THE EGG PROGECT

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Written by Mike Amato

Directed by Andrea Andresakis

The press release for THE EGG PROGECT describes the play as being inspired by the works of Edward Albee. Indeed, the show has a number of Albee-esque elements: the return of if a prodigal child, the use of a quartet composed of an older couple and a young one, the malignity lurking beneath the respectable veneer of the middle class. But with its weird-science premise and twist ending, Mike Amato’s macabre romp has more in common with a vintage Roald Dahl short story.

After a 15-year absence, Marty (Amato) returns to the lake house of his childhood. His parents are happy to know that he’s alive after having heard rumors to the contrary. Marty’s mother Barbara (Melissa Eddy Quilty) is a domineering matriarch who makes a highly symbolic hobby of sculpting a perfect likeness of her son. Marty’s dad Robert (Gary Ray) is a kind of absent minded professor, perpetually tinkering with old cars and crazy inventions in his backyard lab. Given the meddlesome nature of both parents, it’s not surprising that Marty has stayed away for so long. But does he really have the maturity to stand on his own?  His fiancée Leslie (Monica Wyche), a successful media personality, has literally constructed a new identity for him: one that Barbara feels honor-bound to challenge. While the women play tug-of-war, Robert reveals the big “surprise” he has planned for Marty. His shockingly successful foray into genetics threatens not only Marty and Leslie’s happiness, but the very nature of reproduction as we know it. In effect an immaculate conception, Robert’s creature raises all manner of questions for his Catholic family. More enmeshed than ever in the clan’s dysfunctional dynamic, Marty must makes a fateful decision.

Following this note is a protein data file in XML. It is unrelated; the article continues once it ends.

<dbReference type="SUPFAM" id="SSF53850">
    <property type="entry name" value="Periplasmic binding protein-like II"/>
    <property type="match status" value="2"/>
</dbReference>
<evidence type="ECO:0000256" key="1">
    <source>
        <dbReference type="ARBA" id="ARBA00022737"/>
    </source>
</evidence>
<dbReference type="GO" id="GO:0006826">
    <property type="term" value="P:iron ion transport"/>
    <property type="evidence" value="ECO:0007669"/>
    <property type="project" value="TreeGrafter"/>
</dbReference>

The action slows a bit in the play’s second half, as a few rambling soliloquies go on longer than is necessary. When the plot resumes, though, the evening moves entertainingly to its grimly comic denouement. Ray endows Robert with comic sincerity, cluelessly letting his good intentions obfuscate the cataclysmic consequences of his actions. Quilty exudes coiled viciousness as the tigress on whose territory Leslie has little hope of trespassing safely. Amato’s neurotic Marty proves an apt counterpart to Wyche’s empowerment-preaching Leslie. Director Andrea Andresakis keeps the cues crisp and makes adroit use of the Teatro SEA’s intimate space. With a bit of trimming, THE EGG PROGECT would be a more satisfying ride, but its combination of wild incident with solid dramatic structure is nonetheless enjoyable.

THE EGG PROGECT continues through August 30 at Teatro SEA at the Clemente
107 Suffolk Street, NYC – between Rivington & Delancey
. Tickets: http://fringenyc.org/resources/buying-tickets/

LAST NIGHT AT THE CARMINE

Last Night at the Carmine

Written and directed by Caroline Kelly Franklin

Though it goes astray at times, Caroline Kelly Franklin’s mosaic of linked vignettes has its heart in the right place, and many of its off-beat exchanges are affecting and funny.

The intertwining stories concern the habitués, staff and proprietors of a decades-old bar that is forced by gentrification to finally close as its doors. Owners Thompson (Dennis Dmitry) and Frank (Sam Charny), decide not to tell their employees about their decision to close the Carmine, but the denizens of the pub all seem to sense a change in the atmosphere. Relationship dynamics shift as truths are revealed and old coping mechanisms collapse. The duets include a teacher and student (Greg Bell and Caroline Kelly Franklin), a bartender and patron (Clint Tate and Samantha Shane), two best buds (Stephen Simeon and Cory Haynes), and the women who grudgingly love them (Rocky Vega and Whitney St.Ours). In the freshest and most moving encounter, a solitary young man (Derek Long) recalls miraculously surviving a serious childhood disease only to discover that life doesn’t seem worth living. His chance meeting with a quirky neighborhood kid (Hannah Seusy) changes both their perspectives.